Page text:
SHAKESPEARE, WILLIAM. Born at Stratford on Avon, Apr. 23, 1564; died there Apr. 23, 1616, and buried in Stratford church. Probably attended Stratford Grammar School; married Anne Hathaway, who was eight years his senior, Nov., 1582; a daughter, Susanna, born May 1, 1583; twins, Hamnet and Judith, born 1585. About 1585 went to London, and became connected with the theater as actor, reviser of old plays, etc. His son Hamnet died 1596; his father applied for a coat of arms 1596. Bought New Place at Stratford 1597; coat of arms granted 1599; shareholder in Globe theater 1599. His father died 1601; his daughter Susanna married to John Hall, a physician at Stratford, 1607; his mother died 1608. Retired from theatre and returned to Stratford about 1611. His daughter Judith married to Thomas Quinney, a vintner, 1616; his wife died 1623; last descendant, Lady Bernard, died 1670. Folio edition of his plays 1623. Characterized by surpassing ability in both comedy and tragedy, extraordinary insight into human character, and supreme mastery of language. Be

sides his plays, which are too well known to require listing, he wrote "Sonnets," "Venus and Adonis" and "The Rape of Lucrece." A Good Name, 109; Cowards, 194; Good Deeds, 216; Having Done and Doing, 52; Opportunity, 54; Order and the Bees, 75; Painting the Lily, 188; Polonius's Advice to Laertes, 49; Sadness and Merriment, 218; Sleep and the Monarch, 142; Stability, 157; The Belly and the Members, 152; The Life Without Passion, 213. SHELLEY, PERCY BYSSHE. Born at Field Place, Sussex, Eng., Aug. 4, 1792; drowned off Vireggio, Italy, July 8, 1822. Educated at Eton 1804-10; expelled from Oxford for publication of pamphlet "The Necessity of Atheism" 1811 Married Harriet Westbrook 1811; left her 1814, and went to Switzerland with Mary Godwin; returned to England 1815; received £1000 a year from his grandfather's estate 1815. Harriet drowned herself 1816, and he formally married Mary the next month. They went to Italy 1818; he was drowned on a voyage to welcome Leigh Hunt to Italy; his body burned on a funeral pyre in the presence of Byron, Hunt, and Trelawney. Some of his well-known poems are "Queen Mab," "Alastor," "The Revolt of Islam," "Prometheus Unbound," "Adonais," "To a Skylark," and "Ode to the West Wind"; he also wrote a poetical tragedy, “The Cenci." Prometheus Unbound, 184.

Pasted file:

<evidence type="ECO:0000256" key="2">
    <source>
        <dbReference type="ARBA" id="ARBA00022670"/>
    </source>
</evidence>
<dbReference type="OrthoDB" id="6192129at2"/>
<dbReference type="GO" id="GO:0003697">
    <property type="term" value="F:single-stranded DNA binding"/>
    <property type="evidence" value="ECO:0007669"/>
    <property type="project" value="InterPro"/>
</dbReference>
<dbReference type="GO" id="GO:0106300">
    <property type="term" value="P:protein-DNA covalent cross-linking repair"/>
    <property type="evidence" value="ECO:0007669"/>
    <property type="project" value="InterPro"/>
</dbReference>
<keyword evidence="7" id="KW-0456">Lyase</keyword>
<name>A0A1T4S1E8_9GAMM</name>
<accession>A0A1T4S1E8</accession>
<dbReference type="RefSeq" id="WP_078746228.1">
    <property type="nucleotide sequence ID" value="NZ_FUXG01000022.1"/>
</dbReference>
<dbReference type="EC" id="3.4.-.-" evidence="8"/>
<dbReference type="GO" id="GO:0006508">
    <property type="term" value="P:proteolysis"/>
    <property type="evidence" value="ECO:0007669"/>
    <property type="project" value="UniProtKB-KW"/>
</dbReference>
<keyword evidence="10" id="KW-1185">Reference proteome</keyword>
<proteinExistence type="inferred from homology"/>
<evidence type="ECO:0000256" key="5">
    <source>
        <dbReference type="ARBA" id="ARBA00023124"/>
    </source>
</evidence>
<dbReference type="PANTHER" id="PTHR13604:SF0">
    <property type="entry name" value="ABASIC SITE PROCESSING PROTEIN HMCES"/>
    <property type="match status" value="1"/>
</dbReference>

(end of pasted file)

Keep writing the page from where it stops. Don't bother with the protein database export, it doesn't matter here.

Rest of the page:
SILL, EDWARD ROWLAND. Born at Windsor, Conn., 1841; died at Cleveland, Ohio, Feb. 27, 1887. Graduated from Yal 1861; professor of English at University of California 1874-82. Faith, 112; Life, 99; Opportunity, 56.

SOUTHWELL, ROBERT. Born about 1561; executed at Tyburn, Feb. 21, 1595. Educated at Paris; received into the Society of Jesus 1578; returned to England 1586; became chaplain to the Countess of Arundel 1589; betrayed to the authorities 1592; imprisoned for three years and finally executed. Times Go by Turns, 122.